Last week we reported that Senator Scott Ludlum made a motion in parliament, requesting that an inquiry be made into the state of the Australian games industry. Today the Greens announced that the request was successful.
Ludlam had asked that the Senate Standing Committee on Environment and Communications investigate why Australia -- as opposed to other countries like Canada -- had experienced contraction when video games are a growth industry, making specific reference to the removal of the Interactive Games Fund -- $10 million dollars removed from the hands of local industry without consultation by the Abbott government.
"Five years ago, Australia had a bourgeoning video game development sector employing thousands of talented people in this rapidly growing industry," said Senator Scott Ludlam.
"Internationally, companies have experienced strong growth thanks to smart government support and favourable regulatory settings.
"In Australia, no such luck: the sector has been treated like the poor cousin of the creative industries, culminating in the Abbott Government’s decision to close the $20 million Australian Interactive Games Fund, just 12 months after it was established.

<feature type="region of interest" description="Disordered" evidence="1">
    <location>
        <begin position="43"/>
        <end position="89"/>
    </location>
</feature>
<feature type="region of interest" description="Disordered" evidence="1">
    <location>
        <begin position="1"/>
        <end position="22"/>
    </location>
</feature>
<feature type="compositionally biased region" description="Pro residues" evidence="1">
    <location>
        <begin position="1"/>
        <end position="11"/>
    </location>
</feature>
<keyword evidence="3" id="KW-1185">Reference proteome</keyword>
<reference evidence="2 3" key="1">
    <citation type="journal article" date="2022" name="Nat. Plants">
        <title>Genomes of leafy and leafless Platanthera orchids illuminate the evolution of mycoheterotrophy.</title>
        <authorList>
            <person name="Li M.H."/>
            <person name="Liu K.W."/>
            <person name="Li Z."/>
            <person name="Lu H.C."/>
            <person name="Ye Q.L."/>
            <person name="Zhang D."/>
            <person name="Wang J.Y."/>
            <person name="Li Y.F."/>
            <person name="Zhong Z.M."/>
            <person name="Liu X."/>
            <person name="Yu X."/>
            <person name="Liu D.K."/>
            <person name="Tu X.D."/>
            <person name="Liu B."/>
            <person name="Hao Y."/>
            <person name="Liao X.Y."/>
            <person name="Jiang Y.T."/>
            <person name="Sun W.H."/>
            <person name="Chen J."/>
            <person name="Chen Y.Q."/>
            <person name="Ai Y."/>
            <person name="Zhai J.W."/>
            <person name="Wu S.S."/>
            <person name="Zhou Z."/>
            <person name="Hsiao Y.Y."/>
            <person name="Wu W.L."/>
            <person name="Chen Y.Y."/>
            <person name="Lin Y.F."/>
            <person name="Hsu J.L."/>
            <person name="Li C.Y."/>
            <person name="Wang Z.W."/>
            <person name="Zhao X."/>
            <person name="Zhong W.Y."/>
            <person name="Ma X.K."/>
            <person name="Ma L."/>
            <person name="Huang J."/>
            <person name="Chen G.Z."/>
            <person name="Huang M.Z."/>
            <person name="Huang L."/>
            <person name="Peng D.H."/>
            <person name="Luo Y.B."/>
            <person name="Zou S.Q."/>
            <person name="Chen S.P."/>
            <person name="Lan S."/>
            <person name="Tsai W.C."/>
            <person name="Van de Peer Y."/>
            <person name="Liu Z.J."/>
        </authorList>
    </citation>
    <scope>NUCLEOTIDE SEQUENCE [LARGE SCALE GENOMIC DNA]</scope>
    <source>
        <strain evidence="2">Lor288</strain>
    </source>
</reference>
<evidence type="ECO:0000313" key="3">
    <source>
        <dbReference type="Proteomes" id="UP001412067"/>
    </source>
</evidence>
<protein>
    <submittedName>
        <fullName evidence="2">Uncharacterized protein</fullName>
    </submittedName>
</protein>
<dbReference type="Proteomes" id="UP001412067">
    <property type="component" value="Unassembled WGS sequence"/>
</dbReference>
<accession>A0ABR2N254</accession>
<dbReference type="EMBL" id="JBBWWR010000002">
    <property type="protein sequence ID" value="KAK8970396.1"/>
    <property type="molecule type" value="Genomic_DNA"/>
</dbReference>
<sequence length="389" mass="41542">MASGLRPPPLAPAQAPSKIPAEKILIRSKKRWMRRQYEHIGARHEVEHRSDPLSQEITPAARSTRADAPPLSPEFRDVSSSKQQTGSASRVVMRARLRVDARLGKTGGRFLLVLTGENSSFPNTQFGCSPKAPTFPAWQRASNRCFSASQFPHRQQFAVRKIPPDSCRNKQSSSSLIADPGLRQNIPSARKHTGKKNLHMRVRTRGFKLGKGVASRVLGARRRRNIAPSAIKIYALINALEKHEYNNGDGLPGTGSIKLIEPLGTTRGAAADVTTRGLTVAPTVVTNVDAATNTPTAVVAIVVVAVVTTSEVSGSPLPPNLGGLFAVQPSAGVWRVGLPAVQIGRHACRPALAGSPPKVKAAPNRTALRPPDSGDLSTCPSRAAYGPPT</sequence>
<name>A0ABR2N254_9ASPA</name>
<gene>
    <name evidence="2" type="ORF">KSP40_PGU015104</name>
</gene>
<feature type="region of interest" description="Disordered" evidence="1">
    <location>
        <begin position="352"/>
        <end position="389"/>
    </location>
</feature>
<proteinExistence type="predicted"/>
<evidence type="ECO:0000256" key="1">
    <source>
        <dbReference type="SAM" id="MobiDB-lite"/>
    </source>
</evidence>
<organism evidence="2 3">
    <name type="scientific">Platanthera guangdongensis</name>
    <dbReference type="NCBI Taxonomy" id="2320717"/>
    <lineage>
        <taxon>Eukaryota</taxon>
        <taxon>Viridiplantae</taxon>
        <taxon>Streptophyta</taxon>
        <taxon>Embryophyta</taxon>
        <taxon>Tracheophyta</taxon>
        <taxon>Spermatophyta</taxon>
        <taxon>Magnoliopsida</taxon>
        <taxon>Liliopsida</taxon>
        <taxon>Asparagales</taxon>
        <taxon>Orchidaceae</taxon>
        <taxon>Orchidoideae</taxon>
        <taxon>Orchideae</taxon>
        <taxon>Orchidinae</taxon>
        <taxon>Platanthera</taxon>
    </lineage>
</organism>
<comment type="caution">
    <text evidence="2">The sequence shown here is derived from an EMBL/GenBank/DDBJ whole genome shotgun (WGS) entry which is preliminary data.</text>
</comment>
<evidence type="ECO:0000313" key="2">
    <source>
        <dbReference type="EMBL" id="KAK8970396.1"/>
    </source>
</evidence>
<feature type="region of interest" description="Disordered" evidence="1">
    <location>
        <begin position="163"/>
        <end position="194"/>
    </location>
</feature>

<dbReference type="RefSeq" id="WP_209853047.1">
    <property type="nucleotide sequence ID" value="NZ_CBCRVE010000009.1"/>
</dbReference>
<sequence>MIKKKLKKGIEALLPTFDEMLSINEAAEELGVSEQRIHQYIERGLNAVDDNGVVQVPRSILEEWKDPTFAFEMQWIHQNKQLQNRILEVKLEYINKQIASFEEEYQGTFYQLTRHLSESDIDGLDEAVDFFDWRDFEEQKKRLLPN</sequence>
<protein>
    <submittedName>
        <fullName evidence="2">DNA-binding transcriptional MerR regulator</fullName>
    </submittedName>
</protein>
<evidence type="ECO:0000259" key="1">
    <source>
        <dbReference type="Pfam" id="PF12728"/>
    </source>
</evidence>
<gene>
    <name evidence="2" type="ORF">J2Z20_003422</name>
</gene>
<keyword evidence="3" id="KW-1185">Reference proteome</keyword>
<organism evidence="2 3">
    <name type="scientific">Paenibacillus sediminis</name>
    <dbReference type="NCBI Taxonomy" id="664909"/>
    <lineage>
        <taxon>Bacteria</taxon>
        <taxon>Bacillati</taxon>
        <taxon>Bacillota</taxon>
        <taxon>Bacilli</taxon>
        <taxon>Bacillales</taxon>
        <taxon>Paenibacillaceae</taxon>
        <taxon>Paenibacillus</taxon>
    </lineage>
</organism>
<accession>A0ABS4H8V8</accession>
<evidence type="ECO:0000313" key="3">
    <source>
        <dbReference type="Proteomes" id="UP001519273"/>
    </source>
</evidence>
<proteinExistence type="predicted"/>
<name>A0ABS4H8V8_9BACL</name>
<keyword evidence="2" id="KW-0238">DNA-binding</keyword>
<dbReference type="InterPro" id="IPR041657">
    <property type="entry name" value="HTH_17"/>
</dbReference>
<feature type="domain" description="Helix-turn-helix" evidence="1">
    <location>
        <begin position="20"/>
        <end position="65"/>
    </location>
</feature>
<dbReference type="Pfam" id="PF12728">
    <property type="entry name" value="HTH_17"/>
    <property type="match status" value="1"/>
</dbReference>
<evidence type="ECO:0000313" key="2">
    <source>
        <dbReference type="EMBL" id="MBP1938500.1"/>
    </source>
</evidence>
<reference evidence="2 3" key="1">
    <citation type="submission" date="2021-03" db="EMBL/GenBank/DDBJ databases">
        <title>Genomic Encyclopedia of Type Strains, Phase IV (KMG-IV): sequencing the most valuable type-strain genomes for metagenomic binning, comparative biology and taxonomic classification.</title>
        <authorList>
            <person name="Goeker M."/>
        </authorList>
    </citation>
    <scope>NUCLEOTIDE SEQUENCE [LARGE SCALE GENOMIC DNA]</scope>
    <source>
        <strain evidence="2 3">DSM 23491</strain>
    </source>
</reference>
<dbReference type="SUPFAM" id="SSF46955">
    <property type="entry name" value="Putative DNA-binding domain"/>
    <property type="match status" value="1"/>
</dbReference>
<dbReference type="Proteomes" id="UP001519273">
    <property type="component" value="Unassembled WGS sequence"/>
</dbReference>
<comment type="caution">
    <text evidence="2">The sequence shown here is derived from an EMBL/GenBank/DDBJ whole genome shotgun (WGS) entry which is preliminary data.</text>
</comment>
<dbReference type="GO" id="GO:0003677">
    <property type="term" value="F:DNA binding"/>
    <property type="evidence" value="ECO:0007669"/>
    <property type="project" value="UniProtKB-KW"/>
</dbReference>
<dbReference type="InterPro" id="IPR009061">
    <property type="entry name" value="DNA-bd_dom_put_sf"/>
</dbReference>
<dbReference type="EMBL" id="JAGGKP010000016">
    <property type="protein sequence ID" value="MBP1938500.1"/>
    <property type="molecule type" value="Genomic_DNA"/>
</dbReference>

"This inquiry will help establish what the government should be doing to support Australia’s games industry and the employment, economic and creative benefits it delivers to the nation.
"The inquiry will begin accepting submissions in the coming days, with public hearings to be held in the near future. I look forward to working with the Committee to do what we can to help get the industry back on its feet."
Could it be too little too late? In a sense the Australian industry is in the process of getting back on its feet, but certain tax breaks might encourage major publishers to start operating in Australia again. Is that what the industry needs? It certainly can't hurt.
The committee is due to report back in April 2016. A call for submissions and public hearings will be announced "shortly".